Get what you can from incinerator – councillor

THE first waste incinerator in Suffolk will create enough electricity to power a town the size of Lowestoft – and scores of new jobs in Mid Suffolk.

More details of the new plant, expected to be built on the county council’s highways depot site at Great Blakenham, have now become clear.

The incinerator will take domestic waste from across the county – as well as some commercial waste – but will not “import” any rubbish from outside Suffolk.

And its promoter Sita wants the massive plant – 38 metres high with two 80-metre chimneys – to become a “good neighbour” and become part of the community.

Now opposition councillors who have fought the plan since it was first proposed two years ago now fear that the battle to stop it has been lost.


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Liberal Democrat environment spokesman John Field, whose division includes the proposed site of the plant in Great Blakenham, said he now expected the plant to go ahead.

He said: “As a group we still oppose this proposal but I have to say I cannot see the county council changing its mind now and I expect the incinerator to be built at Blakenham.

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“But there are many concerns outstanding and I think the communities have to look at how they can maximise the benefit from the proposal.

“There is a wind farm going ahead at the Eye Airfield and for every megawatt that produces a year, the company will give �1,000 to local communities. Something like that should happen in Blakenham.”

Waste management company Sita is the county council’s preferred bidder to build and operate the plant. A decision on who should develop the site will be made later this year.

A planning application is expected to follow in December, and consultations are expected to continue throughout 2011 with work starting in early 2012 and the plant coming on line in 2014.

Mr Field said local residents had been impressed by the openness of Sita.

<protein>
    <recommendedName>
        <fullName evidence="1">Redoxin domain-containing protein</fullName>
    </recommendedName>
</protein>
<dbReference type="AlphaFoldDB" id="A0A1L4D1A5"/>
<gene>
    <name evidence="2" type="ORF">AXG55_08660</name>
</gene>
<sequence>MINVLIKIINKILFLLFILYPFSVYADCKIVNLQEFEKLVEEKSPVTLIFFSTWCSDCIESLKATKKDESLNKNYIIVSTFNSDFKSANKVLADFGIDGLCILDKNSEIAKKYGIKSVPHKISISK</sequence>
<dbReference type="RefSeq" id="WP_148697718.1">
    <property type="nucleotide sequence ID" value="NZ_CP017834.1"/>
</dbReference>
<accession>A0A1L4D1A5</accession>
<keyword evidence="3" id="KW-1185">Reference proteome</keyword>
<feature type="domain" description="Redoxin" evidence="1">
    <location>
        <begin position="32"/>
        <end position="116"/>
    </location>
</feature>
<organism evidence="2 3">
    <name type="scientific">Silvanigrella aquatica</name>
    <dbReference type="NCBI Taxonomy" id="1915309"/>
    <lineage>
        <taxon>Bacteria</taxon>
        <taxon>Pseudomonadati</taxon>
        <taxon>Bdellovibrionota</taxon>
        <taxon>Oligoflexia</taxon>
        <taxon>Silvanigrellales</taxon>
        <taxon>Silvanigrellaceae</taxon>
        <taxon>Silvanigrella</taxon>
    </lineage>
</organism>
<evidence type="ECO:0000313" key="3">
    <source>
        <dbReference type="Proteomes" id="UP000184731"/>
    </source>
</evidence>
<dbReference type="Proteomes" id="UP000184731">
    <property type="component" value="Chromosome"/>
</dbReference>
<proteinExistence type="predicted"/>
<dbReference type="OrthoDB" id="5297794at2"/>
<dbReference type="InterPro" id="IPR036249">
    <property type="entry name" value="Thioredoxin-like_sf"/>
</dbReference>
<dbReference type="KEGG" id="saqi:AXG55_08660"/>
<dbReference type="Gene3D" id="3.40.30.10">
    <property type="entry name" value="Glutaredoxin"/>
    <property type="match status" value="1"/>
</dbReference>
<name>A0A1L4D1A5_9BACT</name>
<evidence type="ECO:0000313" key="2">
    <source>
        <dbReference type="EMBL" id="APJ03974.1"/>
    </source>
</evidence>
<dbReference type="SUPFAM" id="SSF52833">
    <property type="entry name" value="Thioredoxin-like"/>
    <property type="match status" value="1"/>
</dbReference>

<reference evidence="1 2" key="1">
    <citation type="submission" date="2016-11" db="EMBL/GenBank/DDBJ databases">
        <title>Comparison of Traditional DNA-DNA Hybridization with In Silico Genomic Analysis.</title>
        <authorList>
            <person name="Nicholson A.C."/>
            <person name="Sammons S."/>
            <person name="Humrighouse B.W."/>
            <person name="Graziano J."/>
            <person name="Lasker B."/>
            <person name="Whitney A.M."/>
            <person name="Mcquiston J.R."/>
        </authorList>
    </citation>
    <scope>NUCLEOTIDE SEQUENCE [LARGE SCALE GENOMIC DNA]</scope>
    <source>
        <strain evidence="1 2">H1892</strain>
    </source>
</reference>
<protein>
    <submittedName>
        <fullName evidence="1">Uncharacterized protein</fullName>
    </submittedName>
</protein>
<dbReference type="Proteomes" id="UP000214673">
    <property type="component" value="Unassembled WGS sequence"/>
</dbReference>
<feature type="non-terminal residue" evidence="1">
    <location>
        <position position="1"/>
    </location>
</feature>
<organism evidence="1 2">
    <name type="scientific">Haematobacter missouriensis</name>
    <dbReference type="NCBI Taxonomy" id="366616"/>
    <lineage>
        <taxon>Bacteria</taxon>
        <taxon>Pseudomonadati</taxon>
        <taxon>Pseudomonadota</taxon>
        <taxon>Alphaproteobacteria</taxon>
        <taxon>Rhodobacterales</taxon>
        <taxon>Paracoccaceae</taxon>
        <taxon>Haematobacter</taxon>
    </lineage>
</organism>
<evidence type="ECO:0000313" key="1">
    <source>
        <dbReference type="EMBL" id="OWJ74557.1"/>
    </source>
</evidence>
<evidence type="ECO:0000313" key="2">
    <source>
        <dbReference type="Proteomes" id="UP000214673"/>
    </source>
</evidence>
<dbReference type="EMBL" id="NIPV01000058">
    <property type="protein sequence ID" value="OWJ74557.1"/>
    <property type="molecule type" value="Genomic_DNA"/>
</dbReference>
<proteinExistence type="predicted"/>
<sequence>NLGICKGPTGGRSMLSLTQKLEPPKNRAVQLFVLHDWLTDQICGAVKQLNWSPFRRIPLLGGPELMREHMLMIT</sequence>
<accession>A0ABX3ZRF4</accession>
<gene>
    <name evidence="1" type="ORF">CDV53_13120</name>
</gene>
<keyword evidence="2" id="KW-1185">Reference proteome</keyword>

“They have already made their presence felt with an exhibition and leaflet drops. Their proposals to involve the community once it is built is also something that is appreciated.”

Sita project manager James Dowell said the incinerator would only handle waste from Suffolk, and for that reason it would not be connected to the rail line beside it.

“All the waste will be brought a comparatively short distance by lorry. A rail link is only needed if we were bringing it from further afield like London – and there is no intention of doing that.

“The number of lorries should not increase substantially because they are already using the road to go to the landfill site – it’s just that they will be coming here instead of going there.”

Mr Field was doubtful about that: “There will still be lorries going to the landfill site with commercial rubbish, so there are bound to be more lorries on these roads. There is a great deal of concern about that.”

Mr Dowell said the plant would be a good neighbour to local people – the proposals included a visitor centre and community centre which could be used by anyone but would be particularly useful for school trips.

“The design of the whole building aims to allow it to blend in with the local countryside and we aim to make it easier for people to relate to the Gipping Valley which is a very beautiful area – there will be views of the valley from the visitor centre,” he added.

Green councillor Andrew Stringer still had many reservations: “However you run a plant like this there will be toxins at the end – and they will have to be taken to landfill sites outside Suffolk because we don’t have any sites for toxic waste.

“It would still be better to have a system of anerobic digestion which gets rid of waste and creates methane which can be burnt to create power.

“The incinerator may be better than putting rubbish in landfill, but there are many solutions better than that – moving to more recycling for a start!”

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